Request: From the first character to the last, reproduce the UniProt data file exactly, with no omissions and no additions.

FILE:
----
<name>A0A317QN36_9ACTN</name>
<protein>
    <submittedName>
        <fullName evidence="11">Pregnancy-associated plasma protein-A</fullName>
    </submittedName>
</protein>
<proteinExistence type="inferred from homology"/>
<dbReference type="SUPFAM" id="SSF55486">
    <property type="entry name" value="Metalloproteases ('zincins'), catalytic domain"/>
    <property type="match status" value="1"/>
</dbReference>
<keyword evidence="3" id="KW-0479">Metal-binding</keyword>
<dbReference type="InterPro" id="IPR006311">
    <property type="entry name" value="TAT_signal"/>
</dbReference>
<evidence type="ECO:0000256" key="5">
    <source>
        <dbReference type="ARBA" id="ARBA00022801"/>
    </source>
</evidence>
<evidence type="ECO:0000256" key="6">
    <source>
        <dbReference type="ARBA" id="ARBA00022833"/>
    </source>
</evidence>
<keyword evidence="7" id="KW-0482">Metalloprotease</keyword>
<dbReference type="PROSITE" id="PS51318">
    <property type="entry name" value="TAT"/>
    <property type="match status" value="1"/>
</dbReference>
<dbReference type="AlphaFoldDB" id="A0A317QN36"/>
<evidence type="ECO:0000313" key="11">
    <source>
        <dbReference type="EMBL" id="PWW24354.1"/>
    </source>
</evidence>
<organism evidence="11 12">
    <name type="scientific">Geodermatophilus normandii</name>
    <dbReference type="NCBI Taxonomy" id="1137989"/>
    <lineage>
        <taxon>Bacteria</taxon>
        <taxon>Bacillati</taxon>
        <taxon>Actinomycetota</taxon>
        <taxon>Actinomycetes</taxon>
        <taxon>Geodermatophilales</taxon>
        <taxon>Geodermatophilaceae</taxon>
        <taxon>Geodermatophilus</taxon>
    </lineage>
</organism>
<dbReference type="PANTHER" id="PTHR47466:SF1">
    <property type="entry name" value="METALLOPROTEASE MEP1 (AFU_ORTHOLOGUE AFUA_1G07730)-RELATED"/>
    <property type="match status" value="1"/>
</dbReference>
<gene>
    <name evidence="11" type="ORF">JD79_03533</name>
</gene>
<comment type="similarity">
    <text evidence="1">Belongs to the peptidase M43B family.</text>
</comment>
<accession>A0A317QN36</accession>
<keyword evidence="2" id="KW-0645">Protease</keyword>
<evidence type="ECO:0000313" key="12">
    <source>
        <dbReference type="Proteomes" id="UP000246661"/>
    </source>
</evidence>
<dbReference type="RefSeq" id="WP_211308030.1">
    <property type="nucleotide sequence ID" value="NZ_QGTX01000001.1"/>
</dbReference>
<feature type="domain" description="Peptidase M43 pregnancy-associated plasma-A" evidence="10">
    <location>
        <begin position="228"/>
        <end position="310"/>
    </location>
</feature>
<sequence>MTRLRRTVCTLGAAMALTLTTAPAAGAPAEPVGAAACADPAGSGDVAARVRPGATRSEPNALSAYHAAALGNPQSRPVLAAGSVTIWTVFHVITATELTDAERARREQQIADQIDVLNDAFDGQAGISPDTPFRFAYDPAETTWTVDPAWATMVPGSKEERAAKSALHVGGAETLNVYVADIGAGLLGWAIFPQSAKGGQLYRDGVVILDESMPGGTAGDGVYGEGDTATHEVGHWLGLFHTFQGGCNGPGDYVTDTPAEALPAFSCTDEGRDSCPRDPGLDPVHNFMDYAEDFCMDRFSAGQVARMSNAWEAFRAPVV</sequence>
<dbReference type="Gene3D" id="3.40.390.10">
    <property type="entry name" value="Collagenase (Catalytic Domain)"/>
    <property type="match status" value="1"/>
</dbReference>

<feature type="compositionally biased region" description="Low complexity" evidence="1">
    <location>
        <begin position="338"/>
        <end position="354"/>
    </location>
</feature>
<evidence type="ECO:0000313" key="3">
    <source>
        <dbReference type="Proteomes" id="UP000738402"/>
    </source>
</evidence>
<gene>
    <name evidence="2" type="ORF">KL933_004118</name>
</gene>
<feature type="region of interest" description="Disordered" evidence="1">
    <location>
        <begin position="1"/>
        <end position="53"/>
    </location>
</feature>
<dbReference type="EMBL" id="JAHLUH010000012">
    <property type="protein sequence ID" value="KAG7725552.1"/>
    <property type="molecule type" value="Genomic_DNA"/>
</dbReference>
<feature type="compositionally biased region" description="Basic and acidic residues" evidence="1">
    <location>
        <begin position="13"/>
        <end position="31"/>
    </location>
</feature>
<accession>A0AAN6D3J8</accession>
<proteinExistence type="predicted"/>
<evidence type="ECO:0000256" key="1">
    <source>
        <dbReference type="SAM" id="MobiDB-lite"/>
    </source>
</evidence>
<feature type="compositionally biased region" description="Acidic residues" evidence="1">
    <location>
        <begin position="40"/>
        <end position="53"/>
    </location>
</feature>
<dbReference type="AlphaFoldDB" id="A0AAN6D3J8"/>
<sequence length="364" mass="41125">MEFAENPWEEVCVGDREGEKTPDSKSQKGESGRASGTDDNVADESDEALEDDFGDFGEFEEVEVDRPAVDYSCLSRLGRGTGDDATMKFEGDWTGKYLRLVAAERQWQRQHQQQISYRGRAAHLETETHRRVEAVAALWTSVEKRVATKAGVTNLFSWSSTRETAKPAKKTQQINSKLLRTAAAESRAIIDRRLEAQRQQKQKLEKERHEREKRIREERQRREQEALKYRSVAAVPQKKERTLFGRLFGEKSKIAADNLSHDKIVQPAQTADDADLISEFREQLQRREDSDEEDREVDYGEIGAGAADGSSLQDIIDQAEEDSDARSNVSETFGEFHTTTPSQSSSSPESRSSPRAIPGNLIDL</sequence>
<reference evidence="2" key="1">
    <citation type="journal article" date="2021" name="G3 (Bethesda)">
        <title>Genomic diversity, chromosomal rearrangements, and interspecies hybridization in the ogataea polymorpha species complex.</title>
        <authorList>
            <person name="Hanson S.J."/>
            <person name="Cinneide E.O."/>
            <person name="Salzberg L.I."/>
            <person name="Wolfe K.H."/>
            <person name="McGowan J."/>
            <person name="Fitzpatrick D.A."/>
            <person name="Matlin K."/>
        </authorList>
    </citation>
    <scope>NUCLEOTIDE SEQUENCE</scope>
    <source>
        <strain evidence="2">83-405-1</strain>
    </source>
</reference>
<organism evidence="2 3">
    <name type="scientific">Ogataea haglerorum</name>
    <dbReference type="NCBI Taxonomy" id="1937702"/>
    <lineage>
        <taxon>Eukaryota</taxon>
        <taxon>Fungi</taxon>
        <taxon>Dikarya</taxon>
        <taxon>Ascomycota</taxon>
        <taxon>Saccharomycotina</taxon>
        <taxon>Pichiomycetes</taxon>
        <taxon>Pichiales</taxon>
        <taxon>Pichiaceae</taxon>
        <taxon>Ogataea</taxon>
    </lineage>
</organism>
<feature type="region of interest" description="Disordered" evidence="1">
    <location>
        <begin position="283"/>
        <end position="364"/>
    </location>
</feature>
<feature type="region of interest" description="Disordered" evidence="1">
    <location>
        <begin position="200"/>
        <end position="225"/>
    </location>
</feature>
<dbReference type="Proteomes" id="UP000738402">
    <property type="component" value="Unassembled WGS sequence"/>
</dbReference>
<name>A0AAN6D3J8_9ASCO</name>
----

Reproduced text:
<name>A0A317QN36_9ACTN</name>
<protein>
    <submittedName>
        <fullName evidence="11">Pregnancy-associated plasma protein-A</fullName>
    </submittedName>
</protein>
<proteinExistence type="inferred from homology"/>
<dbReference type="SUPFAM" id="SSF55486">
    <property type="entry name" value="Metalloproteases ('zincins'), catalytic domain"/>
    <property type="match status" value="1"/>
</dbReference>
<keyword evidence="3" id="KW-0479">Metal-binding</keyword>
<dbReference type="InterPro" id="IPR006311">
    <property type="entry name" value="TAT_signal"/>
</dbReference>
<evidence type="ECO:0000256" key="5">
    <source>
        <dbReference type="ARBA" id="ARBA00022801"/>
    </source>
</evidence>
<evidence type="ECO:0000256" key="6">
    <source>
        <dbReference type="ARBA" id="ARBA00022833"/>
    </source>
</evidence>
<keyword evidence="7" id="KW-0482">Metalloprotease</keyword>
<dbReference type="PROSITE" id="PS51318">
    <property type="entry name" value="TAT"/>
    <property type="match status" value="1"/>
</dbReference>
<dbReference type="AlphaFoldDB" id="A0A317QN36"/>
<evidence type="ECO:0000313" key="11">
    <source>
        <dbReference type="EMBL" id="PWW24354.1"/>
    </source>
</evidence>
<organism evidence="11 12">
    <name type="scientific">Geodermatophilus normandii</name>
    <dbReference type="NCBI Taxonomy" id="1137989"/>
    <lineage>
        <taxon>Bacteria</taxon>
        <taxon>Bacillati</taxon>
        <taxon>Actinomycetota</taxon>
        <taxon>Actinomycetes</taxon>
        <taxon>Geodermatophilales</taxon>
        <taxon>Geodermatophilaceae</taxon>
        <taxon>Geodermatophilus</taxon>
    </lineage>
</organism>
<dbReference type="PANTHER" id="PTHR47466:SF1">
    <property type="entry name" value="METALLOPROTEASE MEP1 (AFU_ORTHOLOGUE AFUA_1G07730)-RELATED"/>
    <property type="match status" value="1"/>
</dbReference>
<gene>
    <name evidence="11" type="ORF">JD79_03533</name>
</gene>
<comment type="similarity">
    <text evidence="1">Belongs to the peptidase M43B family.</text>
</comment>
<accession>A0A317QN36</accession>
<keyword evidence="2" id="KW-0645">Protease</keyword>
<evidence type="ECO:0000313" key="12">
    <source>
        <dbReference type="Proteomes" id="UP000246661"/>
    </source>
</evidence>
<dbReference type="RefSeq" id="WP_211308030.1">
    <property type="nucleotide sequence ID" value="NZ_QGTX01000001.1"/>
</dbReference>
<feature type="domain" description="Peptidase M43 pregnancy-associated plasma-A" evidence="10">
    <location>
        <begin position="228"/>
        <end position="310"/>
    </location>
</feature>
<sequence>MTRLRRTVCTLGAAMALTLTTAPAAGAPAEPVGAAACADPAGSGDVAARVRPGATRSEPNALSAYHAAALGNPQSRPVLAAGSVTIWTVFHVITATELTDAERARREQQIADQIDVLNDAFDGQAGISPDTPFRFAYDPAETTWTVDPAWATMVPGSKEERAAKSALHVGGAETLNVYVADIGAGLLGWAIFPQSAKGGQLYRDGVVILDESMPGGTAGDGVYGEGDTATHEVGHWLGLFHTFQGGCNGPGDYVTDTPAEALPAFSCTDEGRDSCPRDPGLDPVHNFMDYAEDFCMDRFSAGQVARMSNAWEAFRAPVV</sequence>
<dbReference type="Gene3D" id="3.40.390.10">
    <property type="entry name" value="Collagenase (Catalytic Domain)"/>
    <property type="match status" value="1"/>
</dbReference>

<feature type="compositionally biased region" description="Low complexity" evidence="1">
    <location>
        <begin position="338"/>
        <end position="354"/>
    </location>
</feature>
<evidence type="ECO:0000313" key="3">
    <source>
        <dbReference type="Proteomes" id="UP000738402"/>
    </source>
</evidence>
<gene>
    <name evidence="2" type="ORF">KL933_004118</name>
</gene>
<feature type="region of interest" description="Disordered" evidence="1">
    <location>
        <begin position="1"/>
        <end position="53"/>
    </location>
</feature>
<dbReference type="EMBL" id="JAHLUH010000012">
    <property type="protein sequence ID" value="KAG7725552.1"/>
    <property type="molecule type" value="Genomic_DNA"/>
</dbReference>
<feature type="compositionally biased region" description="Basic and acidic residues" evidence="1">
    <location>
        <begin position="13"/>
        <end position="31"/>
    </location>
</feature>
<accession>A0AAN6D3J8</accession>
<proteinExistence type="predicted"/>
<evidence type="ECO:0000256" key="1">
    <source>
        <dbReference type="SAM" id="MobiDB-lite"/>
    </source>
</evidence>
<feature type="compositionally biased region" description="Acidic residues" evidence="1">
    <location>
        <begin position="40"/>
        <end position="53"/>
    </location>
</feature>
<dbReference type="AlphaFoldDB" id="A0AAN6D3J8"/>
<sequence length="364" mass="41125">MEFAENPWEEVCVGDREGEKTPDSKSQKGESGRASGTDDNVADESDEALEDDFGDFGEFEEVEVDRPAVDYSCLSRLGRGTGDDATMKFEGDWTGKYLRLVAAERQWQRQHQQQISYRGRAAHLETETHRRVEAVAALWTSVEKRVATKAGVTNLFSWSSTRETAKPAKKTQQINSKLLRTAAAESRAIIDRRLEAQRQQKQKLEKERHEREKRIREERQRREQEALKYRSVAAVPQKKERTLFGRLFGEKSKIAADNLSHDKIVQPAQTADDADLISEFREQLQRREDSDEEDREVDYGEIGAGAADGSSLQDIIDQAEEDSDARSNVSETFGEFHTTTPSQSSSSPESRSSPRAIPGNLIDL</sequence>
<reference evidence="2" key="1">
    <citation type="journal article" date="2021" name="G3 (Bethesda)">
        <title>Genomic diversity, chromosomal rearrangements, and interspecies hybridization in the ogataea polymorpha species complex.</title>
        <authorList>
            <person name="Hanson S.J."/>
            <person name="Cinneide E.O."/>
            <person name="Salzberg L.I."/>
            <person name="Wolfe K.H."/>
            <person name="McGowan J."/>
            <person name="Fitzpatrick D.A."/>
            <person name="Matlin K."/>
        </authorList>
    </citation>
    <scope>NUCLEOTIDE SEQUENCE</scope>
    <source>
        <strain evidence="2">83-405-1</strain>
    </source>
</reference>
<organism evidence="2 3">
    <name type="scientific">Ogataea haglerorum</name>
    <dbReference type="NCBI Taxonomy" id="1937702"/>
    <lineage>
        <taxon>Eukaryota</taxon>
        <taxon>Fungi</taxon>
        <taxon>Dikarya</taxon>
        <taxon>Ascomycota</taxon>
        <taxon>Saccharomycotina</taxon>
        <taxon>Pichiomycetes</taxon>
        <taxon>Pichiales</taxon>
        <taxon>Pichiaceae</taxon>
        <taxon>Ogataea</taxon>
    </lineage>
</organism>
<feature type="region of interest" description="Disordered" evidence="1">
    <location>
        <begin position="283"/>
        <end position="364"/>
    </location>
</feature>
<feature type="region of interest" description="Disordered" evidence="1">
    <location>
        <begin position="200"/>
        <end position="225"/>
    </location>
</feature>
<dbReference type="Proteomes" id="UP000738402">
    <property type="component" value="Unassembled WGS sequence"/>
</dbReference>
<name>A0AAN6D3J8_9ASCO</name>